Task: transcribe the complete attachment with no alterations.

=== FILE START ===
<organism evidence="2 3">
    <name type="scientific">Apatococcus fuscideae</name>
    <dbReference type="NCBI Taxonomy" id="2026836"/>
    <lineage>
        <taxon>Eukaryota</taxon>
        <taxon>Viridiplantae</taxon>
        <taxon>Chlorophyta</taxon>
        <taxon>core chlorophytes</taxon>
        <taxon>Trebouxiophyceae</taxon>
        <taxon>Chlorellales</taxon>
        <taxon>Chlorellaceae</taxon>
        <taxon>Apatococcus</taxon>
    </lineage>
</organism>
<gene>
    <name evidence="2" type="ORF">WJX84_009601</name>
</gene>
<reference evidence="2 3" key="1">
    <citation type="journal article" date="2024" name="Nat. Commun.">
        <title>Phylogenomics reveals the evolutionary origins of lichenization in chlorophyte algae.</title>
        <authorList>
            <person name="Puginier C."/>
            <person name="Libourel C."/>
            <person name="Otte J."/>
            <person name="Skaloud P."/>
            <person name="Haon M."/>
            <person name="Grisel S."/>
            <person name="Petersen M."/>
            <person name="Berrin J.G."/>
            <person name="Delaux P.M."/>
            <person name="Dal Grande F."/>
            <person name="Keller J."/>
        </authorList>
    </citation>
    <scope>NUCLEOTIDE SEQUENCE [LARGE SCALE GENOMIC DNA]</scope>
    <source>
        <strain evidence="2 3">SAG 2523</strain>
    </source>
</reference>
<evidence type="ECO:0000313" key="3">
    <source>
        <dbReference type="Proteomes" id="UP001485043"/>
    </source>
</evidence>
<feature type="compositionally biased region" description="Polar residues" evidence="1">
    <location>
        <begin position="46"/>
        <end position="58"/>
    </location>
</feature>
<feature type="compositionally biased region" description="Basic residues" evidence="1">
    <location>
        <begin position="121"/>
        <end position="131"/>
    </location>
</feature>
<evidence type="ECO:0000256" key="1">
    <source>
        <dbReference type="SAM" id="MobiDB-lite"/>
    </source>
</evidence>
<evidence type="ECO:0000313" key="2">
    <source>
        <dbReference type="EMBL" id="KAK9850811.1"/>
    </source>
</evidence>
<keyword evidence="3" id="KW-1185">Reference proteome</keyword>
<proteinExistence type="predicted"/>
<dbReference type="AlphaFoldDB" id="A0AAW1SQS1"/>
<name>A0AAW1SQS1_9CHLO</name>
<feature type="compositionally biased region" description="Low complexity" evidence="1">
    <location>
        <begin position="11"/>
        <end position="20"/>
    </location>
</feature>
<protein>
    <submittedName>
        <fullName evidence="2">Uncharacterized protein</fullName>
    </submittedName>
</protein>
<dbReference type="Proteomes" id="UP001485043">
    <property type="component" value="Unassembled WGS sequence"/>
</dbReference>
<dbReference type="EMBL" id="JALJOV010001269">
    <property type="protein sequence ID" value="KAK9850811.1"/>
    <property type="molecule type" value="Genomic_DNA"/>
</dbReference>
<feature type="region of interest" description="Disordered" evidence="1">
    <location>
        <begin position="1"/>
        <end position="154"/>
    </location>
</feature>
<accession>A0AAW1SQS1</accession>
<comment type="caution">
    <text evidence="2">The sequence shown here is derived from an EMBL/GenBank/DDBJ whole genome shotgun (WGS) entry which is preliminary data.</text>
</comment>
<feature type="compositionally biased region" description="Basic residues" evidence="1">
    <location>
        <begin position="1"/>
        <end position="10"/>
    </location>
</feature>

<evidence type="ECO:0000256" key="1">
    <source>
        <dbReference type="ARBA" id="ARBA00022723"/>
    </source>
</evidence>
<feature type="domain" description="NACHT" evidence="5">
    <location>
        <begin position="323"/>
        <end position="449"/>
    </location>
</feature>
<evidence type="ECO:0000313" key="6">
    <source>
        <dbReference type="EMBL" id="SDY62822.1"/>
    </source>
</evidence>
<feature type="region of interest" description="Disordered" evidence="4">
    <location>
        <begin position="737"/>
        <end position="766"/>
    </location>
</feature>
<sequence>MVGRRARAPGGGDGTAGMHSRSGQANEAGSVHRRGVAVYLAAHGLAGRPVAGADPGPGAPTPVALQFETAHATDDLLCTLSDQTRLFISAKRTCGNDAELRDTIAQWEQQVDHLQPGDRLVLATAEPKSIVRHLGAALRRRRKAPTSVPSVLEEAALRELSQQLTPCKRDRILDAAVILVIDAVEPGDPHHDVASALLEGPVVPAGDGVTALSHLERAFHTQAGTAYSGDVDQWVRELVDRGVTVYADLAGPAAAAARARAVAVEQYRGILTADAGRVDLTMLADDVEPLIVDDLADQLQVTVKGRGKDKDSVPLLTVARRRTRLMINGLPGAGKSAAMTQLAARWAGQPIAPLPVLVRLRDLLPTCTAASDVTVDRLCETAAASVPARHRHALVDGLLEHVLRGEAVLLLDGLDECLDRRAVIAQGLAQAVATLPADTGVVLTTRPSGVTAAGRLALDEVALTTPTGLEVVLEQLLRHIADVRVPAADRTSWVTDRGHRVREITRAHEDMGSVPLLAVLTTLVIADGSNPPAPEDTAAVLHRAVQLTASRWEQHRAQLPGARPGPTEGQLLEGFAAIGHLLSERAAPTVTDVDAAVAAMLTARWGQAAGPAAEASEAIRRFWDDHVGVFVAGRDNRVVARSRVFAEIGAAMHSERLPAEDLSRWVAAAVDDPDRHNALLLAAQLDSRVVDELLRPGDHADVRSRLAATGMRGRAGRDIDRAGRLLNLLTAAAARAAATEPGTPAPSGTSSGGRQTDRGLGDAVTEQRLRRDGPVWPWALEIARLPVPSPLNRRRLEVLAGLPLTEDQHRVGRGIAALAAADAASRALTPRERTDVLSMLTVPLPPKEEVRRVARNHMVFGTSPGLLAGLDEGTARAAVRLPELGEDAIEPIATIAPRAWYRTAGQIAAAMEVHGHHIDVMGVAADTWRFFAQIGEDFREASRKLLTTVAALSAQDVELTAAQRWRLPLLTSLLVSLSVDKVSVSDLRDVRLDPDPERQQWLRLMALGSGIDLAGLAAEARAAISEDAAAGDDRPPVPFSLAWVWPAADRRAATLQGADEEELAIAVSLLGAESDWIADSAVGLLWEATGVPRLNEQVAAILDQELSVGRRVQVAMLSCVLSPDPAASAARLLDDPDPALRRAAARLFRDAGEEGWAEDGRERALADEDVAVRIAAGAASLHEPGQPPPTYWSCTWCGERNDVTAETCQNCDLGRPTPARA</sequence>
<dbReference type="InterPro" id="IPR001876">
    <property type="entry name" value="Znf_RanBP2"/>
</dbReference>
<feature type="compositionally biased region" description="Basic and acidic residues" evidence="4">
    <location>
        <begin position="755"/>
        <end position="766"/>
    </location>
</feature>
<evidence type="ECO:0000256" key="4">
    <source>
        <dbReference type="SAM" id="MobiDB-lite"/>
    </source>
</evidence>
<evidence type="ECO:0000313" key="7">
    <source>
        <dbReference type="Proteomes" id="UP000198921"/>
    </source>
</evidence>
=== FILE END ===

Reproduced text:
<organism evidence="2 3">
    <name type="scientific">Apatococcus fuscideae</name>
    <dbReference type="NCBI Taxonomy" id="2026836"/>
    <lineage>
        <taxon>Eukaryota</taxon>
        <taxon>Viridiplantae</taxon>
        <taxon>Chlorophyta</taxon>
        <taxon>core chlorophytes</taxon>
        <taxon>Trebouxiophyceae</taxon>
        <taxon>Chlorellales</taxon>
        <taxon>Chlorellaceae</taxon>
        <taxon>Apatococcus</taxon>
    </lineage>
</organism>
<gene>
    <name evidence="2" type="ORF">WJX84_009601</name>
</gene>
<reference evidence="2 3" key="1">
    <citation type="journal article" date="2024" name="Nat. Commun.">
        <title>Phylogenomics reveals the evolutionary origins of lichenization in chlorophyte algae.</title>
        <authorList>
            <person name="Puginier C."/>
            <person name="Libourel C."/>
            <person name="Otte J."/>
            <person name="Skaloud P."/>
            <person name="Haon M."/>
            <person name="Grisel S."/>
            <person name="Petersen M."/>
            <person name="Berrin J.G."/>
            <person name="Delaux P.M."/>
            <person name="Dal Grande F."/>
            <person name="Keller J."/>
        </authorList>
    </citation>
    <scope>NUCLEOTIDE SEQUENCE [LARGE SCALE GENOMIC DNA]</scope>
    <source>
        <strain evidence="2 3">SAG 2523</strain>
    </source>
</reference>
<evidence type="ECO:0000313" key="3">
    <source>
        <dbReference type="Proteomes" id="UP001485043"/>
    </source>
</evidence>
<feature type="compositionally biased region" description="Polar residues" evidence="1">
    <location>
        <begin position="46"/>
        <end position="58"/>
    </location>
</feature>
<feature type="compositionally biased region" description="Basic residues" evidence="1">
    <location>
        <begin position="121"/>
        <end position="131"/>
    </location>
</feature>
<evidence type="ECO:0000256" key="1">
    <source>
        <dbReference type="SAM" id="MobiDB-lite"/>
    </source>
</evidence>
<evidence type="ECO:0000313" key="2">
    <source>
        <dbReference type="EMBL" id="KAK9850811.1"/>
    </source>
</evidence>
<keyword evidence="3" id="KW-1185">Reference proteome</keyword>
<proteinExistence type="predicted"/>
<dbReference type="AlphaFoldDB" id="A0AAW1SQS1"/>
<name>A0AAW1SQS1_9CHLO</name>
<feature type="compositionally biased region" description="Low complexity" evidence="1">
    <location>
        <begin position="11"/>
        <end position="20"/>
    </location>
</feature>
<protein>
    <submittedName>
        <fullName evidence="2">Uncharacterized protein</fullName>
    </submittedName>
</protein>
<dbReference type="Proteomes" id="UP001485043">
    <property type="component" value="Unassembled WGS sequence"/>
</dbReference>
<dbReference type="EMBL" id="JALJOV010001269">
    <property type="protein sequence ID" value="KAK9850811.1"/>
    <property type="molecule type" value="Genomic_DNA"/>
</dbReference>
<feature type="region of interest" description="Disordered" evidence="1">
    <location>
        <begin position="1"/>
        <end position="154"/>
    </location>
</feature>
<accession>A0AAW1SQS1</accession>
<comment type="caution">
    <text evidence="2">The sequence shown here is derived from an EMBL/GenBank/DDBJ whole genome shotgun (WGS) entry which is preliminary data.</text>
</comment>
<feature type="compositionally biased region" description="Basic residues" evidence="1">
    <location>
        <begin position="1"/>
        <end position="10"/>
    </location>
</feature>

<evidence type="ECO:0000256" key="1">
    <source>
        <dbReference type="ARBA" id="ARBA00022723"/>
    </source>
</evidence>
<feature type="domain" description="NACHT" evidence="5">
    <location>
        <begin position="323"/>
        <end position="449"/>
    </location>
</feature>
<evidence type="ECO:0000313" key="6">
    <source>
        <dbReference type="EMBL" id="SDY62822.1"/>
    </source>
</evidence>
<feature type="region of interest" description="Disordered" evidence="4">
    <location>
        <begin position="737"/>
        <end position="766"/>
    </location>
</feature>
<sequence>MVGRRARAPGGGDGTAGMHSRSGQANEAGSVHRRGVAVYLAAHGLAGRPVAGADPGPGAPTPVALQFETAHATDDLLCTLSDQTRLFISAKRTCGNDAELRDTIAQWEQQVDHLQPGDRLVLATAEPKSIVRHLGAALRRRRKAPTSVPSVLEEAALRELSQQLTPCKRDRILDAAVILVIDAVEPGDPHHDVASALLEGPVVPAGDGVTALSHLERAFHTQAGTAYSGDVDQWVRELVDRGVTVYADLAGPAAAAARARAVAVEQYRGILTADAGRVDLTMLADDVEPLIVDDLADQLQVTVKGRGKDKDSVPLLTVARRRTRLMINGLPGAGKSAAMTQLAARWAGQPIAPLPVLVRLRDLLPTCTAASDVTVDRLCETAAASVPARHRHALVDGLLEHVLRGEAVLLLDGLDECLDRRAVIAQGLAQAVATLPADTGVVLTTRPSGVTAAGRLALDEVALTTPTGLEVVLEQLLRHIADVRVPAADRTSWVTDRGHRVREITRAHEDMGSVPLLAVLTTLVIADGSNPPAPEDTAAVLHRAVQLTASRWEQHRAQLPGARPGPTEGQLLEGFAAIGHLLSERAAPTVTDVDAAVAAMLTARWGQAAGPAAEASEAIRRFWDDHVGVFVAGRDNRVVARSRVFAEIGAAMHSERLPAEDLSRWVAAAVDDPDRHNALLLAAQLDSRVVDELLRPGDHADVRSRLAATGMRGRAGRDIDRAGRLLNLLTAAAARAAATEPGTPAPSGTSSGGRQTDRGLGDAVTEQRLRRDGPVWPWALEIARLPVPSPLNRRRLEVLAGLPLTEDQHRVGRGIAALAAADAASRALTPRERTDVLSMLTVPLPPKEEVRRVARNHMVFGTSPGLLAGLDEGTARAAVRLPELGEDAIEPIATIAPRAWYRTAGQIAAAMEVHGHHIDVMGVAADTWRFFAQIGEDFREASRKLLTTVAALSAQDVELTAAQRWRLPLLTSLLVSLSVDKVSVSDLRDVRLDPDPERQQWLRLMALGSGIDLAGLAAEARAAISEDAAAGDDRPPVPFSLAWVWPAADRRAATLQGADEEELAIAVSLLGAESDWIADSAVGLLWEATGVPRLNEQVAAILDQELSVGRRVQVAMLSCVLSPDPAASAARLLDDPDPALRRAAARLFRDAGEEGWAEDGRERALADEDVAVRIAAGAASLHEPGQPPPTYWSCTWCGERNDVTAETCQNCDLGRPTPARA</sequence>
<dbReference type="InterPro" id="IPR001876">
    <property type="entry name" value="Znf_RanBP2"/>
</dbReference>
<feature type="compositionally biased region" description="Basic and acidic residues" evidence="4">
    <location>
        <begin position="755"/>
        <end position="766"/>
    </location>
</feature>
<evidence type="ECO:0000256" key="4">
    <source>
        <dbReference type="SAM" id="MobiDB-lite"/>
    </source>
</evidence>
<evidence type="ECO:0000313" key="7">
    <source>
        <dbReference type="Proteomes" id="UP000198921"/>
    </source>
</evidence>